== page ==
Congested roads have notable negative health impacts, such as high levels of air pollution, noise and increased injury risk. 1 By influencing people’s preferred modes of travel, transport policies can have a significant positive impact on population health, for example through measures to:

  • reduce motorised traffic
  • reduce air pollution
  • increase active travel (i.e. walking and cycling)
  • improve road safety.

 

Traffic congestion, emissions and noise

The growth in population, housing and employment, both within the local area and in neighbouring boroughs, has obvious implications for transport demand and for congestion on Hackney and the City’s busy transport network.

Poor air quality resulting from vehicle emissions in congested areas is harmful to health. In 2010, an estimated 9,416 deaths in Londoners were attributable to longterm exposure to NO2 (nitrogen dioxide) and PM2.5 (particulate matter 2.5). 2 Local estimates for Hackney suggest that as many as 7% of all deaths in 2014 can be attributed to air pollution – there are high rates of mortality attributable to air pollution across central London. 3 Air pollution can affect lung function, exacerbate asthma and increase cardiovascular and respiratory disease. 4

Traffic can also cause noise pollution, which has a number of health and wellbeing consequences. The most prevalent negative effect of noise is annoyance, but there are a number of other effects including sleep disturbance, hearing impairment, heightened cortisol in the blood (a marker of stress) and, impairment of cognitive performance in children, as well as increased risk of developing cardiovascular disease in those exposed long-term to noise pollution. 5

 

Active travel

Active travel (i.e. by foot or bicycle) can increase the amount of exercise that people are able to integrate into their daily lives. Being more active helps prevent or manage over 20 health conditions and diseases, including coronary heart disease, diabetes, some cancers and obesity. Physical activity is also good for mental wellbeing and can help older people maintain independent lives for longer. 6 Physical activity that can be incorporated into everyday life, such as brisk walking and cycling, has been found to be as effective for weight loss as supervised exercise programmes. 7

Increasing active travel also has related health benefits from lower car use and associated reductions in air pollution and carbon dioxide emissions, a reduction in road danger and noise, and an increase in the number of people out on the streets – making public spaces appear more welcoming and providing opportunities for social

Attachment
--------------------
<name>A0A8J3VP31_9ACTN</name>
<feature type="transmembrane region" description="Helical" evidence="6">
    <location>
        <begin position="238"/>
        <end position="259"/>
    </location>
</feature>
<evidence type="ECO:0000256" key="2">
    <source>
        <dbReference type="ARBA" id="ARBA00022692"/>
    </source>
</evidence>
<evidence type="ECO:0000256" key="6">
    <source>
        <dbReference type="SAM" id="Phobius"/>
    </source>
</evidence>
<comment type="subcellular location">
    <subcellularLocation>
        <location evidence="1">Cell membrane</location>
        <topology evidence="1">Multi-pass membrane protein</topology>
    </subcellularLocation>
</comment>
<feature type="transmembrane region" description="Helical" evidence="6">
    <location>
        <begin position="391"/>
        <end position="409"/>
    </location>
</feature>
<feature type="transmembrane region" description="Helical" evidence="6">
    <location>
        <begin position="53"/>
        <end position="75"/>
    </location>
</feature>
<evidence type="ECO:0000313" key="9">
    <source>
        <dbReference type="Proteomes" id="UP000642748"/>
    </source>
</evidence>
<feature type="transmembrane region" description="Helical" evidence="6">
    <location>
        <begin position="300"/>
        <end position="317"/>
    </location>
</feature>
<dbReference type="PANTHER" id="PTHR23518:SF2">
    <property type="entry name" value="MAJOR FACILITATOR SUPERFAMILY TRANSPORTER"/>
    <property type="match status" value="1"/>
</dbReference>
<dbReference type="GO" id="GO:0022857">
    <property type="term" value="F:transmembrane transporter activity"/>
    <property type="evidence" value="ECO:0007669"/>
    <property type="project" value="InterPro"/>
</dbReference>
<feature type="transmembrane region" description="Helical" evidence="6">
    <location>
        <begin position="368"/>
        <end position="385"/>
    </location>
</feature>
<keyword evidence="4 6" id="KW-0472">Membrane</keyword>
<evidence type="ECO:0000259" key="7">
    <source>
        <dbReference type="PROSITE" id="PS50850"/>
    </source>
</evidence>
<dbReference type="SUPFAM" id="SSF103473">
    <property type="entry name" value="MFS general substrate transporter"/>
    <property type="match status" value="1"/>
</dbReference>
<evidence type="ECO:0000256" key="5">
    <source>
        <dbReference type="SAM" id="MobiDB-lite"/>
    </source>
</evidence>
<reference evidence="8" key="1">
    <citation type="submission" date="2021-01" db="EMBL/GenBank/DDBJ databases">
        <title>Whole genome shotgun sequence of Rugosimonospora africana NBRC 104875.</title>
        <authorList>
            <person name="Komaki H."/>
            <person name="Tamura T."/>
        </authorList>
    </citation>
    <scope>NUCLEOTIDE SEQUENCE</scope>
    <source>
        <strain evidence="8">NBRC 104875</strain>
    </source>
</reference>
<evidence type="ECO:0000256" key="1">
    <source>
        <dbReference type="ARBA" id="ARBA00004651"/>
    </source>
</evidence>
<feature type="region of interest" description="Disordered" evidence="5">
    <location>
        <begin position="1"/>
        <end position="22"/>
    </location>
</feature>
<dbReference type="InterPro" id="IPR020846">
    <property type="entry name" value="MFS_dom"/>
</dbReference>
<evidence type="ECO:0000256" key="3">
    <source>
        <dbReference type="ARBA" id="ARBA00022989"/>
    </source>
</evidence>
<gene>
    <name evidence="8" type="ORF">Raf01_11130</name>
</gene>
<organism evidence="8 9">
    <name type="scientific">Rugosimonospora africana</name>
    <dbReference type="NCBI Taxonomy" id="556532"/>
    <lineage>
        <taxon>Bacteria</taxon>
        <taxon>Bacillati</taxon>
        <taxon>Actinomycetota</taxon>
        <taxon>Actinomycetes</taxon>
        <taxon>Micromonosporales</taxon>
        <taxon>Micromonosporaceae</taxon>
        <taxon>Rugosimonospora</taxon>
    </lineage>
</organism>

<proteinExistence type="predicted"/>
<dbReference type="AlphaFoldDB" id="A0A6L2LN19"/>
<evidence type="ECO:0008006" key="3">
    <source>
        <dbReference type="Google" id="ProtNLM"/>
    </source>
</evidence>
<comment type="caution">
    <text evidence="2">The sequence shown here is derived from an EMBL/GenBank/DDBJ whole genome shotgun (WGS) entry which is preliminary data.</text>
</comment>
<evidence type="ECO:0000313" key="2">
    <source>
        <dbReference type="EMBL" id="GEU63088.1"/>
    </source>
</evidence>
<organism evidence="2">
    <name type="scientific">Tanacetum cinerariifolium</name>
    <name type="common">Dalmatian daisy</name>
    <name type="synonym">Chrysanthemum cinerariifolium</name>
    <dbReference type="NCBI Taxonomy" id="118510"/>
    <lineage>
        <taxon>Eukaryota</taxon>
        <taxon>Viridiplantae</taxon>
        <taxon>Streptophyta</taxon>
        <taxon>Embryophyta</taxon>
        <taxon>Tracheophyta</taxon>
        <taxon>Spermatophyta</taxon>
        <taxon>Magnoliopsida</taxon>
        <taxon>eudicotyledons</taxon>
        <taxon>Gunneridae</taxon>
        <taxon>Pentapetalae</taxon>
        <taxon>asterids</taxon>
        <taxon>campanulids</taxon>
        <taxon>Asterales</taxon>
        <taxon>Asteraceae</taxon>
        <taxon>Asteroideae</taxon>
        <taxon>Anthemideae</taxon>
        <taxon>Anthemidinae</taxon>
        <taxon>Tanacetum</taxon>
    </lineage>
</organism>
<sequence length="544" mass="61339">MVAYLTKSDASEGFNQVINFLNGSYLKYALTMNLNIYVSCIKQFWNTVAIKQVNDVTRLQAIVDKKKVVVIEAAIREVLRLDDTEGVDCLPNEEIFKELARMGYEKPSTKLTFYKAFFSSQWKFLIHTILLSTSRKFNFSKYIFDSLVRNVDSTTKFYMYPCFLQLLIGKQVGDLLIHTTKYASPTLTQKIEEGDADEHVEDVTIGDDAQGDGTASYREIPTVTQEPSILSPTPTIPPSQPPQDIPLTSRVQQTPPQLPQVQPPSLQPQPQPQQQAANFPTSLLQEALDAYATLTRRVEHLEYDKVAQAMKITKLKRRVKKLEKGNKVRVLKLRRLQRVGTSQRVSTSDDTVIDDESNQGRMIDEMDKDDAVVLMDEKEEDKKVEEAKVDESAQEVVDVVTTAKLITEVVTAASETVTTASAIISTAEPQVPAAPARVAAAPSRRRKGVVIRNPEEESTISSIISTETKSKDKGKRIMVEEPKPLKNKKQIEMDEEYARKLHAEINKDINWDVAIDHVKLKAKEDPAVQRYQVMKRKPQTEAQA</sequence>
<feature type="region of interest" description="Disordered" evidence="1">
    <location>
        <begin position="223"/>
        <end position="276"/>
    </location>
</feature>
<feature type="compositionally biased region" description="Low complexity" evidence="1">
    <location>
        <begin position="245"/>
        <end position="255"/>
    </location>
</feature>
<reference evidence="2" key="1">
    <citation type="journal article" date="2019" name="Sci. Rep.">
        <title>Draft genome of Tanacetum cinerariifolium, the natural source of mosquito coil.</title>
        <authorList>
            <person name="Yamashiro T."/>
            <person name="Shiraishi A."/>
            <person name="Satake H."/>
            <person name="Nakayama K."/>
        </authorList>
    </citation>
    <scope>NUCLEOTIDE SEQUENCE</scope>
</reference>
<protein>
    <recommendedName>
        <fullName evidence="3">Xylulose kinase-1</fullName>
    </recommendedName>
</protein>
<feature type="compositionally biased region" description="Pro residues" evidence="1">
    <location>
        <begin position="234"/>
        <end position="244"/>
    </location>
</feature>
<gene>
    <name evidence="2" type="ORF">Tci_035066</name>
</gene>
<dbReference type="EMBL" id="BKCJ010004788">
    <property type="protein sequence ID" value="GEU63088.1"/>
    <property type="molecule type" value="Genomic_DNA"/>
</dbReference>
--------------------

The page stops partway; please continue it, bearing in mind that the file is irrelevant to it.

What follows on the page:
interaction. 8

While there are clear health benefits from cycling, there are also associated risks, including casualties involving motor vehicles (especially heavy goods vehicles) and cyclists. However, as the 2010 joint Department for Transport and Department of Health Active Travel Strategy states, ‘safety risks are outweighed by the health
benefits by a factor of around twenty to one.’ 92010. A recent study confirmed that the health benefits of walking and cycling outweigh the risks from air pollution in London, and makes the point that the health risks from air pollution would be reduced if more people switched from motorised to active travel. 10

 

Road traffic injuries and deaths

Road traffic injuries and deaths are a major (but rare) health impact of local transport systems. As well as being a very real actual risk, it has been found that the fear of road traffic injuries has health impacts of its own. Fear of injury is the main reason people give for not cycling and for parents not wanting their children to be out on
their own, both of which can limit opportunities for physical activity and associated health benefits. 11 As discussed previously, studies have shown that the health benefits of active travel far outweigh the risks.

 

References

  1. Greater London Authority, “Better Environment, Better Health: A GLA guide for
    London’s Boroughs, London Borough of Hackney,” 2013.
  2. H. Walton, D. Dajnak and S. Beevers, “Understanding the Health Impacts of
    Air Pollution in London,” King’s College London, 2015.
  3. Public Health England, “Public Health Outcomes Framework: Indicator 3.01 -Fraction of mortality attributable to particulate air pollution,” [Online]. Available:http://www.phoutcomes.info/public-healthoutcomesframework#page/3/gid/1000043/pat/6/par/E12000007/ati/102/are/E09000012/iid/30101/age/230/sex/4. [Accessed November 2016].
  4. Greater London Authority, “Better Environment, Better Health: A GLA guide for London’s Boroughs, London Borough of Hackney,” 2013.
  5. Ad Hoc Expert Group on Noise and Health, “Environmental Noise and Health in the UK,” Health Protection Agency, 2010.
  6. National Institute for Health and Clinical Excellence (NICE), “Physical activity and the environment (PH8),” 2008.
  7. Public Health England and Local Government Association, “Healthy people,healthy places briefing – Obesity and the environment: increasing physical activity and active travel,” 2013.
  8. Public Health England and Local Government Association, “Healthy people,healthy places briefing – Obesity and the environment: increasing physical activity and active travel,” 2013.
  9. Department for Transport and Department of Health, “Active Travel Strategy,”
  10. M. Tainio, A. J. Nazelle and T. Götschi, “Can air pollution negate the health benefits of cycling and walking?,” Preventive Medicine, vol. 87, p. 233–236, 2016.
  11. Greater London Authority, “Health Impacts of Cars in London,” 2015.